Pittsburgh July 19, 2018
Most People Don’t Know The History Behind These 5 Famous Pittsburgh Streets
Do you ever stroll through downtown and just wonder about the history of the streets on which you’re walking? After all, we often pass historical plaques commemorating the history of buildings and landmarks. But, what about the streets? How, for example, did Grant Street get its name? What’s the story behind the oldest street in Pittsburgh? Here’s a bit of history about these five famous streets in Pittsburgh.
1. Roslyn Place – Shadyside
Roslyn Place in Shadyside is pretty famous. In fact, it's one of only
two exposed wooden streets that remain in the U.S. (The other is in Alaska.) Built in 1914, the historic street took six months to build and consisted of 26,000 hand-cut wooden bricks. Today, the road spans 250-feet and sits in front of 18 homes. It's also become a tourist destination for those who want to see, firsthand, one of the world's last wooden streets.
2. Canton Avenue – Beechview
Canton Avenue has gained fame for one simple reason: It's the
steepest street in the world. In fact, it boasts a 37 degree grade. And, it's made of cobblestone, making it a hefty challenge for anyone who dares walk or bike up it. If you decide to walk up it, you'll use stairs rather than a sidewalk.
3. Grandview Avenue – Mount Washington
Grandview Avenue earned its moniker for its, well, grand view. (If you've been atop Mount Washington, you can attest to the truthfulness of that one, right?) Before it became known as Mount Washington, the area overlooking Pittsburgh was known as Coal Hill. In the mid to late 1800s, Coal Hill housed iron workers who would travel down the side of the mountain, via one of the inclines, to get to and from work each day. At that time, Grandview Avenue was known as High Street.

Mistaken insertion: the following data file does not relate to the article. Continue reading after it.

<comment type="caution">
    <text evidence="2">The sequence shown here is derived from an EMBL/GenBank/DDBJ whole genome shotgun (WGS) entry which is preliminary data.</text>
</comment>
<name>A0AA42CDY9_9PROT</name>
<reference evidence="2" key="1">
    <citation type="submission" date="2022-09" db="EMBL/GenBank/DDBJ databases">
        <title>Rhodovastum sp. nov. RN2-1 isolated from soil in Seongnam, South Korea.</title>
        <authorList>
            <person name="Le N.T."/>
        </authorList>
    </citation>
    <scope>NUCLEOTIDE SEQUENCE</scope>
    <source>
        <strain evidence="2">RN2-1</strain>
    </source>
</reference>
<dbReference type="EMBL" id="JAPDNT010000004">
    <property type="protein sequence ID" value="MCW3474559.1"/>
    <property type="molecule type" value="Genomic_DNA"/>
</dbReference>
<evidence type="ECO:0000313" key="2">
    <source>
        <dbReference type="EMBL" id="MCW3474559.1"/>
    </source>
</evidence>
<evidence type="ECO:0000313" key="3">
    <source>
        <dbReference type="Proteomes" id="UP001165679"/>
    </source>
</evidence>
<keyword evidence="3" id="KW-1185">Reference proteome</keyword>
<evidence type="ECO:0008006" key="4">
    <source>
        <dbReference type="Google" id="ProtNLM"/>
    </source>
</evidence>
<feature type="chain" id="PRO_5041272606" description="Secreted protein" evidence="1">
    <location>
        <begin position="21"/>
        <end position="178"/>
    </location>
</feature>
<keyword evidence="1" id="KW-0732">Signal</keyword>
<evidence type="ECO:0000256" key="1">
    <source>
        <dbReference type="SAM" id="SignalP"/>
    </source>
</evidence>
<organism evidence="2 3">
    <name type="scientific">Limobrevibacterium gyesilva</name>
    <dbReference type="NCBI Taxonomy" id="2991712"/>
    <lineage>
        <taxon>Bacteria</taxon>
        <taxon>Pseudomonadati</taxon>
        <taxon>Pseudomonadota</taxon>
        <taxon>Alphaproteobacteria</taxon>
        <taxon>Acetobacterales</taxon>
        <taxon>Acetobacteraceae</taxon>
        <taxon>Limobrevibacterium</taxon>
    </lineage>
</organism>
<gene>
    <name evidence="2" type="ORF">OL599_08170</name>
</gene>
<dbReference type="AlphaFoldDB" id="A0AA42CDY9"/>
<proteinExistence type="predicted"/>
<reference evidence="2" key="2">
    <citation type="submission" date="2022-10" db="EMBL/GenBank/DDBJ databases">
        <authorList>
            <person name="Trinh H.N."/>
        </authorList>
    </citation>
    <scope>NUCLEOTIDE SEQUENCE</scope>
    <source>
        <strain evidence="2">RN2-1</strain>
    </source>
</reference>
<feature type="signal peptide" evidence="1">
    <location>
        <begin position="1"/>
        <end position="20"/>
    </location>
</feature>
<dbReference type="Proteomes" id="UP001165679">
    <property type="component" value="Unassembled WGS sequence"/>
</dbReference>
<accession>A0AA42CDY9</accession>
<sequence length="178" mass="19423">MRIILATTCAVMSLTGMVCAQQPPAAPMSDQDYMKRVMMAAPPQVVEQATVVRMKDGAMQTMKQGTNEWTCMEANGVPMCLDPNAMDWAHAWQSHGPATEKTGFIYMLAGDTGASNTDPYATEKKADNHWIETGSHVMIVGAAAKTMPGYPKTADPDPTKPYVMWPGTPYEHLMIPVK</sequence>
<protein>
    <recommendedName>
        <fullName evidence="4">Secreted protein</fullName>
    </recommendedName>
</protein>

4. Carson Street – South Side
Carson Street sits, of course, in the vibrant neighborhood of the South Side. Interestingly, the South Side was originally known as Birmingham. The neighborhood itself was predominately planned by Dr. Nathaniel Bedford, the first physician in Pittsburgh, in 1872. And, Dr. Bedford named many of the neighborhood streets after his friends, like Carson Street.
5. Grant Street – Downtown Pittsburgh
Grant Street is certainly one of the most famous streets in downtown Pittsburgh. Named after James Grant, a British Major, the street (and downtown Pittsburgh) once had a huge 15-foot hill in the middle of it. During the French and Indian War, Grant unsuccessfully fought to defend that hill. Eventually, in 1914, the hill was excavated, removing Grant's Hill for good.
What are some other famous streets in Pittsburgh that lay claim to a fascinating history? Share in the comments below. Then,
click here to read about seven historical restaurants in Pittsburgh.